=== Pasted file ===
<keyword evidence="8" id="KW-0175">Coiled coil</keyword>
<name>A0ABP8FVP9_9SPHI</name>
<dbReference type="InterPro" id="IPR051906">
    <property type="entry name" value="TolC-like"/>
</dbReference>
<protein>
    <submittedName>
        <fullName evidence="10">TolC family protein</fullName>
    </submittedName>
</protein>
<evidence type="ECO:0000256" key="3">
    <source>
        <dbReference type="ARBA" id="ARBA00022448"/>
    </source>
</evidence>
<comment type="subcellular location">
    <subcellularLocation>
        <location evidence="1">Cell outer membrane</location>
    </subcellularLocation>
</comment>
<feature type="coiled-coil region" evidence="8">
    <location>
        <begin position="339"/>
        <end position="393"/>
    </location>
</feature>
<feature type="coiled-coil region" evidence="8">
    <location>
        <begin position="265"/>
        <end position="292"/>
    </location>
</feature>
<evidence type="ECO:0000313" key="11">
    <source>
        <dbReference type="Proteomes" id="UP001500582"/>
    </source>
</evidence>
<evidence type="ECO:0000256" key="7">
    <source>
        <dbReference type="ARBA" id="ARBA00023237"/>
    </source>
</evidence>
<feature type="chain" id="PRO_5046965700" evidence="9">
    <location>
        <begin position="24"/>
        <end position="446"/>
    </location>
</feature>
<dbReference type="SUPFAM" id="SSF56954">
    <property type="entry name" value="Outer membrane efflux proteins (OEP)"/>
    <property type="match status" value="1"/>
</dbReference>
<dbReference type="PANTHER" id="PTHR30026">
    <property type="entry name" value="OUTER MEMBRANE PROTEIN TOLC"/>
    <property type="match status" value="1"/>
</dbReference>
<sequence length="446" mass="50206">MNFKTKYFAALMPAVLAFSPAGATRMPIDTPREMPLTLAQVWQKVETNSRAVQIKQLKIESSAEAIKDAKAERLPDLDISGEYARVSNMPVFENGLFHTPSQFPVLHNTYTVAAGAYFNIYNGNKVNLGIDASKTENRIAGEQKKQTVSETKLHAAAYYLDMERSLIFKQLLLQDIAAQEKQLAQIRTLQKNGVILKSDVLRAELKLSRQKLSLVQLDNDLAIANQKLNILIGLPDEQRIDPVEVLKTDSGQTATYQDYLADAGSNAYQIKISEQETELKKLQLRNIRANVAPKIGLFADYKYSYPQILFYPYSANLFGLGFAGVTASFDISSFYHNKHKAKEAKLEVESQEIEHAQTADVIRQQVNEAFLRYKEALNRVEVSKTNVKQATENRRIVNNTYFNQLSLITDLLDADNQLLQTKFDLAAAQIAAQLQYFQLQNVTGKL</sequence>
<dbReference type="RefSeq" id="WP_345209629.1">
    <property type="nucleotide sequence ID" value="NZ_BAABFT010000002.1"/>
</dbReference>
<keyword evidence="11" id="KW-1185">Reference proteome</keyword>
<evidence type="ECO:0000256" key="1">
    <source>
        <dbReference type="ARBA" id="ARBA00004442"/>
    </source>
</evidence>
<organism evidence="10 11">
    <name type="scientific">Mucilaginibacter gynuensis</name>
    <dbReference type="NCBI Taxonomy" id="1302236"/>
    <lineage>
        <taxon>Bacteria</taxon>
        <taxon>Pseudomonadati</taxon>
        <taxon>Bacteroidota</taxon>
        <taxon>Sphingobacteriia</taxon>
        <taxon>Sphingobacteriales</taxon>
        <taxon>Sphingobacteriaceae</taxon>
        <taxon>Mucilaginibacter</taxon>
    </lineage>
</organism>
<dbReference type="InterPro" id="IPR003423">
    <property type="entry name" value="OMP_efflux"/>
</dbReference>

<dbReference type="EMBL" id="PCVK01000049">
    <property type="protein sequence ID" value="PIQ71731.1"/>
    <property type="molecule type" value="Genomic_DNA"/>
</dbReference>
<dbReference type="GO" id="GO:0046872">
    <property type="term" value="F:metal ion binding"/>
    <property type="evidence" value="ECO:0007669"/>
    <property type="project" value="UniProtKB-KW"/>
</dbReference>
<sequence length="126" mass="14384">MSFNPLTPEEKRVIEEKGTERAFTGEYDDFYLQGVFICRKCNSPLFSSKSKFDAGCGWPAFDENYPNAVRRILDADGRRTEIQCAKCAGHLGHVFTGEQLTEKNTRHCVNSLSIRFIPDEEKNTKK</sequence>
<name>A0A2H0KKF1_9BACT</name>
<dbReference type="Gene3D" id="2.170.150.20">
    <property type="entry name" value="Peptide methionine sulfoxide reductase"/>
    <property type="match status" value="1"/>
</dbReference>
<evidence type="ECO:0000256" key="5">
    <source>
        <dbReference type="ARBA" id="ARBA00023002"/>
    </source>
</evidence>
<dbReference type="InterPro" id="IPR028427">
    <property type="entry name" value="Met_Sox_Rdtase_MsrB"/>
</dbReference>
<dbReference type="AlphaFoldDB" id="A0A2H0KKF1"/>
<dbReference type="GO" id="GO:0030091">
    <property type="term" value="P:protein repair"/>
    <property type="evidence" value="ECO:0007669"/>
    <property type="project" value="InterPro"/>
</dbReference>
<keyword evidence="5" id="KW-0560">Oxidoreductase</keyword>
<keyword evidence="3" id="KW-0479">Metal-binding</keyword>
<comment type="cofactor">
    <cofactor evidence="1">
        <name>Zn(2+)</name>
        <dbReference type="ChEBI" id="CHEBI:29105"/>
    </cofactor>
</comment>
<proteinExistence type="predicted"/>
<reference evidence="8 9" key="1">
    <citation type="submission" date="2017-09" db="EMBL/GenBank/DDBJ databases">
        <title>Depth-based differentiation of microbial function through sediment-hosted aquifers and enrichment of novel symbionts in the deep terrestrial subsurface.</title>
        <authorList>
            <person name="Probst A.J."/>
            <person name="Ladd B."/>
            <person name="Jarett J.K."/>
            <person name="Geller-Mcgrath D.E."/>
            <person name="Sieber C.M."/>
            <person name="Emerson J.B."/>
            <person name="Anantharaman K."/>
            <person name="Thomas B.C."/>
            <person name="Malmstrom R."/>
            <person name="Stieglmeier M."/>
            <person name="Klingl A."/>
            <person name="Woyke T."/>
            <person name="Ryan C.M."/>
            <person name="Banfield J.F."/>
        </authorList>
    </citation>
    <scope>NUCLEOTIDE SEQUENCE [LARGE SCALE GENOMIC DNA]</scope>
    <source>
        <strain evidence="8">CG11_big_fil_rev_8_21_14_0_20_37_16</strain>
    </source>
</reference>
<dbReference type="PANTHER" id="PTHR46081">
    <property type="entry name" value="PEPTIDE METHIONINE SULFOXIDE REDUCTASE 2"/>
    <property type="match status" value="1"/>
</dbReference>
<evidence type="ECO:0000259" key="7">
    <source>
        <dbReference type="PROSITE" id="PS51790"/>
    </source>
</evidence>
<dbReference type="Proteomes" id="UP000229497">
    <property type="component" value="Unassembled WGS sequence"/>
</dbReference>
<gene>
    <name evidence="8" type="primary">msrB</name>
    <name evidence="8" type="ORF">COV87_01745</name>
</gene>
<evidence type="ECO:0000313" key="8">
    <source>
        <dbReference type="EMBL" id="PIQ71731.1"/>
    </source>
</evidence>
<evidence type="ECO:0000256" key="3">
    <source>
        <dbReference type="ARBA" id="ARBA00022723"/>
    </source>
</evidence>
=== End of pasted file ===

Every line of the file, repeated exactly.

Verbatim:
<keyword evidence="8" id="KW-0175">Coiled coil</keyword>
<name>A0ABP8FVP9_9SPHI</name>
<dbReference type="InterPro" id="IPR051906">
    <property type="entry name" value="TolC-like"/>
</dbReference>
<protein>
    <submittedName>
        <fullName evidence="10">TolC family protein</fullName>
    </submittedName>
</protein>
<evidence type="ECO:0000256" key="3">
    <source>
        <dbReference type="ARBA" id="ARBA00022448"/>
    </source>
</evidence>
<comment type="subcellular location">
    <subcellularLocation>
        <location evidence="1">Cell outer membrane</location>
    </subcellularLocation>
</comment>
<feature type="coiled-coil region" evidence="8">
    <location>
        <begin position="339"/>
        <end position="393"/>
    </location>
</feature>
<feature type="coiled-coil region" evidence="8">
    <location>
        <begin position="265"/>
        <end position="292"/>
    </location>
</feature>
<evidence type="ECO:0000313" key="11">
    <source>
        <dbReference type="Proteomes" id="UP001500582"/>
    </source>
</evidence>
<evidence type="ECO:0000256" key="7">
    <source>
        <dbReference type="ARBA" id="ARBA00023237"/>
    </source>
</evidence>
<feature type="chain" id="PRO_5046965700" evidence="9">
    <location>
        <begin position="24"/>
        <end position="446"/>
    </location>
</feature>
<dbReference type="SUPFAM" id="SSF56954">
    <property type="entry name" value="Outer membrane efflux proteins (OEP)"/>
    <property type="match status" value="1"/>
</dbReference>
<dbReference type="PANTHER" id="PTHR30026">
    <property type="entry name" value="OUTER MEMBRANE PROTEIN TOLC"/>
    <property type="match status" value="1"/>
</dbReference>
<sequence length="446" mass="50206">MNFKTKYFAALMPAVLAFSPAGATRMPIDTPREMPLTLAQVWQKVETNSRAVQIKQLKIESSAEAIKDAKAERLPDLDISGEYARVSNMPVFENGLFHTPSQFPVLHNTYTVAAGAYFNIYNGNKVNLGIDASKTENRIAGEQKKQTVSETKLHAAAYYLDMERSLIFKQLLLQDIAAQEKQLAQIRTLQKNGVILKSDVLRAELKLSRQKLSLVQLDNDLAIANQKLNILIGLPDEQRIDPVEVLKTDSGQTATYQDYLADAGSNAYQIKISEQETELKKLQLRNIRANVAPKIGLFADYKYSYPQILFYPYSANLFGLGFAGVTASFDISSFYHNKHKAKEAKLEVESQEIEHAQTADVIRQQVNEAFLRYKEALNRVEVSKTNVKQATENRRIVNNTYFNQLSLITDLLDADNQLLQTKFDLAAAQIAAQLQYFQLQNVTGKL</sequence>
<dbReference type="RefSeq" id="WP_345209629.1">
    <property type="nucleotide sequence ID" value="NZ_BAABFT010000002.1"/>
</dbReference>
<keyword evidence="11" id="KW-1185">Reference proteome</keyword>
<evidence type="ECO:0000256" key="1">
    <source>
        <dbReference type="ARBA" id="ARBA00004442"/>
    </source>
</evidence>
<organism evidence="10 11">
    <name type="scientific">Mucilaginibacter gynuensis</name>
    <dbReference type="NCBI Taxonomy" id="1302236"/>
    <lineage>
        <taxon>Bacteria</taxon>
        <taxon>Pseudomonadati</taxon>
        <taxon>Bacteroidota</taxon>
        <taxon>Sphingobacteriia</taxon>
        <taxon>Sphingobacteriales</taxon>
        <taxon>Sphingobacteriaceae</taxon>
        <taxon>Mucilaginibacter</taxon>
    </lineage>
</organism>
<dbReference type="InterPro" id="IPR003423">
    <property type="entry name" value="OMP_efflux"/>
</dbReference>

<dbReference type="EMBL" id="PCVK01000049">
    <property type="protein sequence ID" value="PIQ71731.1"/>
    <property type="molecule type" value="Genomic_DNA"/>
</dbReference>
<dbReference type="GO" id="GO:0046872">
    <property type="term" value="F:metal ion binding"/>
    <property type="evidence" value="ECO:0007669"/>
    <property type="project" value="UniProtKB-KW"/>
</dbReference>
<sequence length="126" mass="14384">MSFNPLTPEEKRVIEEKGTERAFTGEYDDFYLQGVFICRKCNSPLFSSKSKFDAGCGWPAFDENYPNAVRRILDADGRRTEIQCAKCAGHLGHVFTGEQLTEKNTRHCVNSLSIRFIPDEEKNTKK</sequence>
<name>A0A2H0KKF1_9BACT</name>
<dbReference type="Gene3D" id="2.170.150.20">
    <property type="entry name" value="Peptide methionine sulfoxide reductase"/>
    <property type="match status" value="1"/>
</dbReference>
<evidence type="ECO:0000256" key="5">
    <source>
        <dbReference type="ARBA" id="ARBA00023002"/>
    </source>
</evidence>
<dbReference type="InterPro" id="IPR028427">
    <property type="entry name" value="Met_Sox_Rdtase_MsrB"/>
</dbReference>
<dbReference type="AlphaFoldDB" id="A0A2H0KKF1"/>
<dbReference type="GO" id="GO:0030091">
    <property type="term" value="P:protein repair"/>
    <property type="evidence" value="ECO:0007669"/>
    <property type="project" value="InterPro"/>
</dbReference>
<keyword evidence="5" id="KW-0560">Oxidoreductase</keyword>
<keyword evidence="3" id="KW-0479">Metal-binding</keyword>
<comment type="cofactor">
    <cofactor evidence="1">
        <name>Zn(2+)</name>
        <dbReference type="ChEBI" id="CHEBI:29105"/>
    </cofactor>
</comment>
<proteinExistence type="predicted"/>
<reference evidence="8 9" key="1">
    <citation type="submission" date="2017-09" db="EMBL/GenBank/DDBJ databases">
        <title>Depth-based differentiation of microbial function through sediment-hosted aquifers and enrichment of novel symbionts in the deep terrestrial subsurface.</title>
        <authorList>
            <person name="Probst A.J."/>
            <person name="Ladd B."/>
            <person name="Jarett J.K."/>
            <person name="Geller-Mcgrath D.E."/>
            <person name="Sieber C.M."/>
            <person name="Emerson J.B."/>
            <person name="Anantharaman K."/>
            <person name="Thomas B.C."/>
            <person name="Malmstrom R."/>
            <person name="Stieglmeier M."/>
            <person name="Klingl A."/>
            <person name="Woyke T."/>
            <person name="Ryan C.M."/>
            <person name="Banfield J.F."/>
        </authorList>
    </citation>
    <scope>NUCLEOTIDE SEQUENCE [LARGE SCALE GENOMIC DNA]</scope>
    <source>
        <strain evidence="8">CG11_big_fil_rev_8_21_14_0_20_37_16</strain>
    </source>
</reference>
<dbReference type="PANTHER" id="PTHR46081">
    <property type="entry name" value="PEPTIDE METHIONINE SULFOXIDE REDUCTASE 2"/>
    <property type="match status" value="1"/>
</dbReference>
<evidence type="ECO:0000259" key="7">
    <source>
        <dbReference type="PROSITE" id="PS51790"/>
    </source>
</evidence>
<dbReference type="Proteomes" id="UP000229497">
    <property type="component" value="Unassembled WGS sequence"/>
</dbReference>
<gene>
    <name evidence="8" type="primary">msrB</name>
    <name evidence="8" type="ORF">COV87_01745</name>
</gene>
<evidence type="ECO:0000313" key="8">
    <source>
        <dbReference type="EMBL" id="PIQ71731.1"/>
    </source>
</evidence>
<evidence type="ECO:0000256" key="3">
    <source>
        <dbReference type="ARBA" id="ARBA00022723"/>
    </source>
</evidence>